Mr. McGregor's Daughter May 4, 2012, 4:38 pm

It is interesting in a clinic sense. What gets me is that the damage doesn’t always show up right away, so it’s too late to do anything about it this year. Ah, well, live & learn.

DJ from Meander Mountain May 4, 2012, 10:36 am

Transplanting things from one garden to another is a challenge under the best of circumstances … different soil, light, and so forth. I know it was discouraging to find the freeze damage on things you wanted to move, but I’m hoping everything will revive in your new garden. I used to live in Rochester, so I know a bit of what you’re going through, although things in the southeast have been very strange too!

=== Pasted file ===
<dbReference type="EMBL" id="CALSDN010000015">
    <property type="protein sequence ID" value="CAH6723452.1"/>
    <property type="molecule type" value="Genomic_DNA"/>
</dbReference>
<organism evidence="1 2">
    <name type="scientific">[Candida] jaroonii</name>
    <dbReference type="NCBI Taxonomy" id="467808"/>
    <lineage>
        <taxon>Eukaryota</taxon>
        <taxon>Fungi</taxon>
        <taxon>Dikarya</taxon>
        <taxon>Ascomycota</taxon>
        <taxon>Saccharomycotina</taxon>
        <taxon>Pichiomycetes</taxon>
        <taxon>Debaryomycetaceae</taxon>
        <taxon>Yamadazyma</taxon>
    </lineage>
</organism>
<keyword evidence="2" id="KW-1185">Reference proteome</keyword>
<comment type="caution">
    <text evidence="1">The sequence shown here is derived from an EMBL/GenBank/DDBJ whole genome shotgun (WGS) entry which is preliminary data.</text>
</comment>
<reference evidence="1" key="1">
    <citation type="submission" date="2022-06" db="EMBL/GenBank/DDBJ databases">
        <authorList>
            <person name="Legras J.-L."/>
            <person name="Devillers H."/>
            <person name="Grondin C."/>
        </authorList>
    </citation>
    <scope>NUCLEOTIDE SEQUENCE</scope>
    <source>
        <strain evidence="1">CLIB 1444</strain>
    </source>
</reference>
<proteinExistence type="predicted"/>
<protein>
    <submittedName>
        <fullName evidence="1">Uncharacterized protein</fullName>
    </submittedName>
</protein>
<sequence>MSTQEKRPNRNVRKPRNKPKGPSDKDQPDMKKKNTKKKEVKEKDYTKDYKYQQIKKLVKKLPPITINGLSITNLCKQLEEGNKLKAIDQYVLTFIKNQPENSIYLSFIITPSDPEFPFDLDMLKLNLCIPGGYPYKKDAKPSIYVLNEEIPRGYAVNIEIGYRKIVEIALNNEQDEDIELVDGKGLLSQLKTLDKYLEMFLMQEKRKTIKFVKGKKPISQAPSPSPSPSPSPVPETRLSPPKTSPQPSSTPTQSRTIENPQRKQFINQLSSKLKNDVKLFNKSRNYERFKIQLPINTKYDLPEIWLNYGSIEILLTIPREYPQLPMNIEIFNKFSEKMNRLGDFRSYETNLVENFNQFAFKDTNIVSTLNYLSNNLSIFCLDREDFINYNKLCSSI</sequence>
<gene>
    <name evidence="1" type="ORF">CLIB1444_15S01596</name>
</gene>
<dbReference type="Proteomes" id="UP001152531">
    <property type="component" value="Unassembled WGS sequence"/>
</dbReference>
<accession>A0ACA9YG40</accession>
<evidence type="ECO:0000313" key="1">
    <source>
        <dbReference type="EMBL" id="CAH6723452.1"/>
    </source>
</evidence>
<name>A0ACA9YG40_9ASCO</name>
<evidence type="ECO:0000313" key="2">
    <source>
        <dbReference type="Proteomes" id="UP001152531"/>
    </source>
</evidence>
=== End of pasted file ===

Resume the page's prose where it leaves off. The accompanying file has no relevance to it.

Kathy Purdy May 4, 2012, 1:28 pm

I will leave those freeze-damaged plants in the old garden until I think all danger of frost is passed, so that when I do move them, the move will be the only thing disturbing their growth.

Deborah Banks May 4, 2012, 8:30 am

Some plants in my garden were hit hard this week too. Almost all the lilacs have had the leaves frozen; they were in full leave with big panicles of bud forming already. Oddly the buds look ok, but the plants are going to have to push a complete new set of leaves out.

joene at joene's garden May 4, 2012, 7:34 am

You and I think alike, Kathy. When faced with garden adversity, such as freezes to early growth, learn what you can and go with it. You provide valuable information for all northern gardeners. I’m passing your post along to others.